Late the next morning, I meet up with Betts in a park in downtown Aspen where enormous white tents have been set up on the green lawn, and inside hundreds of wineries are giving out samples. Betts doesn't waste time with producers we've all heard of—the Beringers and Kenwoods and Kendall Jacksons of the world. Instead, he zeroes in on a select few, starting with a '94 Kalin Cellars Chardonnay. He tastes and spits. I taste and swallow, because I've tried spitting and can only dribble.
"Isn't this terrific?" he asks.
"It's terrific," I agree.
He moves on to a Sancerre. "Isn't this awesome?" he asks.
"It's awesome," I agree.
I suppose I should be using my fancy wine-tasting vocabulary to describe the Chardonnay, but I'm with a master. What if I detect butterscotch and the wine is actually more green peppery? Better not to risk it. From now on, my strategy is to agree with everything Betts has to say about what he tastes. If I can figure out why he says it, all the better.
"So, Richard," I ask, "do you have a particular philosophy when it comes to wine?"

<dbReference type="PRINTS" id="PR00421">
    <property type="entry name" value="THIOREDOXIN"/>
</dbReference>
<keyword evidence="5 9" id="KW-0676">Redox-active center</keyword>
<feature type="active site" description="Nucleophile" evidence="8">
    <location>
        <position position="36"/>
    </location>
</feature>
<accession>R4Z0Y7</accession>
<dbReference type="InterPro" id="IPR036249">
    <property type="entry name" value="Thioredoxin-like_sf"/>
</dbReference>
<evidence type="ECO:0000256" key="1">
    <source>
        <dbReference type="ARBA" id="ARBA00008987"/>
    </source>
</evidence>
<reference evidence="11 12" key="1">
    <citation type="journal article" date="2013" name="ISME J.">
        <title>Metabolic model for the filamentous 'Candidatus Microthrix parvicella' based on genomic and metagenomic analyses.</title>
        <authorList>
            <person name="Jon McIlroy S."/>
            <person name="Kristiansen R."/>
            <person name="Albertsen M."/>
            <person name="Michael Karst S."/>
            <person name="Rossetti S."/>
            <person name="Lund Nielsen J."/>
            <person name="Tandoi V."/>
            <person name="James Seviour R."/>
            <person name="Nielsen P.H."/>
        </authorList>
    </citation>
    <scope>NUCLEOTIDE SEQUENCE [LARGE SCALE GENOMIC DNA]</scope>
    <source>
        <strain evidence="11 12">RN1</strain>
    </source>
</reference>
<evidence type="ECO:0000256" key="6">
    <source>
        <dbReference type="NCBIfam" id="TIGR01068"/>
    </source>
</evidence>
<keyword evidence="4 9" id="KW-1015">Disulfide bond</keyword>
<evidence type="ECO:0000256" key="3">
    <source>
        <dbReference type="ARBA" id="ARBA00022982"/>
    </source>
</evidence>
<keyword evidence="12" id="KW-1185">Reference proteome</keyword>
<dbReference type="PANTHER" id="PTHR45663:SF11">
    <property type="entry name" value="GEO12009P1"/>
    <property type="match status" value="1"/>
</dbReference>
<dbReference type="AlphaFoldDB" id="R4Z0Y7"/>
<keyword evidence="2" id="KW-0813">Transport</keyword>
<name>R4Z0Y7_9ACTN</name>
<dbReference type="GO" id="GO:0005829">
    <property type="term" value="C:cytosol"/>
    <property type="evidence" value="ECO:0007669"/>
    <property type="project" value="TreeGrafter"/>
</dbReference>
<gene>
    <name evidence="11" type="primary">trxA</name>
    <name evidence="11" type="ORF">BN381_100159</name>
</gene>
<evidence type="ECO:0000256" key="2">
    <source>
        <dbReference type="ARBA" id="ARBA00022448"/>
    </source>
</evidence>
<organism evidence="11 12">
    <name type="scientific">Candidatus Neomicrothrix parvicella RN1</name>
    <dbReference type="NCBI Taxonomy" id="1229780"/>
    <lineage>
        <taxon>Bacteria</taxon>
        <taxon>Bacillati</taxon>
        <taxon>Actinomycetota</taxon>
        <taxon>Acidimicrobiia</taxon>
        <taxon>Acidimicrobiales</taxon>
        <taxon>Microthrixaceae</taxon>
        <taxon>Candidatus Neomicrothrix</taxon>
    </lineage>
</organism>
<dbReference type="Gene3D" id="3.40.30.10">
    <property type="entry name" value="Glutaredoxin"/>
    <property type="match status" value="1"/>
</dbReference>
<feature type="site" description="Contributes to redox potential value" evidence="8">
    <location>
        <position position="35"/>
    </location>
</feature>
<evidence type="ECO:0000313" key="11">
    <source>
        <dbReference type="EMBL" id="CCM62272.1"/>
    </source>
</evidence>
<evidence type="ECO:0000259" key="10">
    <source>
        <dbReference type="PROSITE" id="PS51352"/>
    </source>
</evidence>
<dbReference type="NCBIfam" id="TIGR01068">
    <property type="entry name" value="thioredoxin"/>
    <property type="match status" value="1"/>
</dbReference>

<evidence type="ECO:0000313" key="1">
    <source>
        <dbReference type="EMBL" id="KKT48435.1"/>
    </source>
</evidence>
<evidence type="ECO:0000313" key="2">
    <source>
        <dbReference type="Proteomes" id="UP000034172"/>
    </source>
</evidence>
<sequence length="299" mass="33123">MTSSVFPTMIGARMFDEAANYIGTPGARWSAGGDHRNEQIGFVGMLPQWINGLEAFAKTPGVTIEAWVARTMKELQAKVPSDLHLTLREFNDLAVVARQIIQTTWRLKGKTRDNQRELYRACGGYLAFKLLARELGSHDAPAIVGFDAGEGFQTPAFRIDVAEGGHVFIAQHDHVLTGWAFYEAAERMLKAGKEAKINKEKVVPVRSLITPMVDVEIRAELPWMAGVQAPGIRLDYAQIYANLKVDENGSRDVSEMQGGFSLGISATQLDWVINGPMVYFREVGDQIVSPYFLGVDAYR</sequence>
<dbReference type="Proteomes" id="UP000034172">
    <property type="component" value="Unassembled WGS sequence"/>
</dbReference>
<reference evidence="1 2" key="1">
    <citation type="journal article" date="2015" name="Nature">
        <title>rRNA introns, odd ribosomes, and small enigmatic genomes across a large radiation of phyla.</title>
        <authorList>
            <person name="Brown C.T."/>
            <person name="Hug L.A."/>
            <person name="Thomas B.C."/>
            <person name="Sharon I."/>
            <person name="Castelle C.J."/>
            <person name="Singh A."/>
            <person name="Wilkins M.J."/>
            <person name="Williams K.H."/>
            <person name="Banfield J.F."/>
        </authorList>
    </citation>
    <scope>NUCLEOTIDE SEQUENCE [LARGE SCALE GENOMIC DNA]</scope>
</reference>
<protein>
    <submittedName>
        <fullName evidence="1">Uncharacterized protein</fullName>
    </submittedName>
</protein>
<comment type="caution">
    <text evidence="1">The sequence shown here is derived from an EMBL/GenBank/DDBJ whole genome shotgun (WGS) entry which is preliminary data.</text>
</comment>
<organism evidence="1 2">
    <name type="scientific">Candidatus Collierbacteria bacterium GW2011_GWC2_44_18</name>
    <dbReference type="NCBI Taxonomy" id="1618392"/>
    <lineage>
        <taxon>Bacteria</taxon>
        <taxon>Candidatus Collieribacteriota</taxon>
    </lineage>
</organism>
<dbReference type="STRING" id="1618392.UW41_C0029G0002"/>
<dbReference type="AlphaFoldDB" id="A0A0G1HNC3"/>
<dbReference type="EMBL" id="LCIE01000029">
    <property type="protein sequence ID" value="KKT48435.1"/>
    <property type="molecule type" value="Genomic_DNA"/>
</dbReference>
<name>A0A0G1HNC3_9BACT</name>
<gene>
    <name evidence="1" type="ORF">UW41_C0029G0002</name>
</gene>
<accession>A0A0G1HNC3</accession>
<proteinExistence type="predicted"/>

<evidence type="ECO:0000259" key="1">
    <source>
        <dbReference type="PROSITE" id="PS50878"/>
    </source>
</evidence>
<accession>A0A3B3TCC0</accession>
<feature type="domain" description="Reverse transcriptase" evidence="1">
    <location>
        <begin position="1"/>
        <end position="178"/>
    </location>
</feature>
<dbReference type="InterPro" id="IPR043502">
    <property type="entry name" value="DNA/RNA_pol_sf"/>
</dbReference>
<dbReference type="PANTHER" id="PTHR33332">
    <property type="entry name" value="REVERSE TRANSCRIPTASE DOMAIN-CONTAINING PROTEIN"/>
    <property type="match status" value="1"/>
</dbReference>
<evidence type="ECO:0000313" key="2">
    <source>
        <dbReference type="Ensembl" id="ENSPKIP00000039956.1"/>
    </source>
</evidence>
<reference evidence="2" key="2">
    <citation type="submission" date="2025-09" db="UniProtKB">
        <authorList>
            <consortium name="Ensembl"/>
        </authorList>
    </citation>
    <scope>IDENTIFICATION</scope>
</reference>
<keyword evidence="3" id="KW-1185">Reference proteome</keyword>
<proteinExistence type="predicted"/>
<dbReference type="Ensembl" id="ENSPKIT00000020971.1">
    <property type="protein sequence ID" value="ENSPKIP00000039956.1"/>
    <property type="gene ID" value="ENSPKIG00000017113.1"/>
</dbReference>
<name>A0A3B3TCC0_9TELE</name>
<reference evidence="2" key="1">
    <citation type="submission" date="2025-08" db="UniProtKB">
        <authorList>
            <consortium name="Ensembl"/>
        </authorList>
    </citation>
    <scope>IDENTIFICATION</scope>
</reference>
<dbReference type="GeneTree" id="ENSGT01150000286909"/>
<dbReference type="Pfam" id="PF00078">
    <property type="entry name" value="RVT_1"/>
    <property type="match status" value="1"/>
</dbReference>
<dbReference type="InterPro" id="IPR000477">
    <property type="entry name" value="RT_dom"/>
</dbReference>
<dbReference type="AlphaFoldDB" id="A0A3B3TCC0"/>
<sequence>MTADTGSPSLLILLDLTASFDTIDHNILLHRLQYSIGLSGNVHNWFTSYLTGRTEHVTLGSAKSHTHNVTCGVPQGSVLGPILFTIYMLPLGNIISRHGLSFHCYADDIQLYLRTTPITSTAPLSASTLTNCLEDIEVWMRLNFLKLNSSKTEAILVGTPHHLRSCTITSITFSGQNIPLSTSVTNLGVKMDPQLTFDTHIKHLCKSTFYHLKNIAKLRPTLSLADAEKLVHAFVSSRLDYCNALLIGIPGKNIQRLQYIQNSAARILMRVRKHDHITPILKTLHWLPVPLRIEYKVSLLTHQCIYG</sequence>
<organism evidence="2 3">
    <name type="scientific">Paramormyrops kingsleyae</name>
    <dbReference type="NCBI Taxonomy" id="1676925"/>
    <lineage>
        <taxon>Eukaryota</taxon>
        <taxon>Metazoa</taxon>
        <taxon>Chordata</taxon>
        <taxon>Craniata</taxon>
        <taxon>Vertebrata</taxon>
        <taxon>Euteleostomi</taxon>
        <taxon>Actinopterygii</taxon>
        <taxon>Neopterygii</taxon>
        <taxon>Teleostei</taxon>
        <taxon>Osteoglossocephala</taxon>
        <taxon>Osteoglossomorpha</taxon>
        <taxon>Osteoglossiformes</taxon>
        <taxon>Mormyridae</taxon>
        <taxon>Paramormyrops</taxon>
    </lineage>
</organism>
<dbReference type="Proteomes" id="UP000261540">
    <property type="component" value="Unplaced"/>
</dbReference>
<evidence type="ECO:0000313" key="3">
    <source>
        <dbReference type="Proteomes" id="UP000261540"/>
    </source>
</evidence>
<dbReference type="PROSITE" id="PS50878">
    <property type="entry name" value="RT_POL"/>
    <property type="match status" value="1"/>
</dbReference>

He stops walking and turns to face me. Betts is six feet tall, thin as a gecko, and has the kind of smiling eyes that make you feel that what matters most to you is what matters most to him, a characteristic I suspect contributes a great deal to his success.
"My philosophy?" he asks. "Wine should be fun. That's the bottom line. People get all freaked out about ordering the right wine"—he rolls his eyes—"but there is no such thing. The right wine is the wine you like. That's it. So find what you like and go for it. You cool with that?"
I tell him I'm cool with that. But my strategy remains the same.
We continue through the tasting tent, which is warming quickly in the summer heat and is beginning to smell like stale wine, damp grass, and suntan lotion. Betts stops every few feet to talk to someone he knows or someone who wants to know him, usually a distributor or winemaker who'd like a coveted spot on his wine list. As Betts gives each new person his full attention, I wonder how he can be so consistently engaging in the face of such outright solicitousness. I don't know any of these people and they're starting to bug me.
After a particularly lengthy conversation with an enthusiastic young woman jingling with turquoise jewelry, he sighs.
"Tell me the truth," he says. "Is it obvious when I get impatient?"
Not at all, I say, relieved to know he's human.
"That's good," he says. Then he picks up a glass of Italian white. He sips and spits. I sip and swallow.
"Isn't this awesome?" he asks.
"Yes," I say. "It's awesome."
And it is.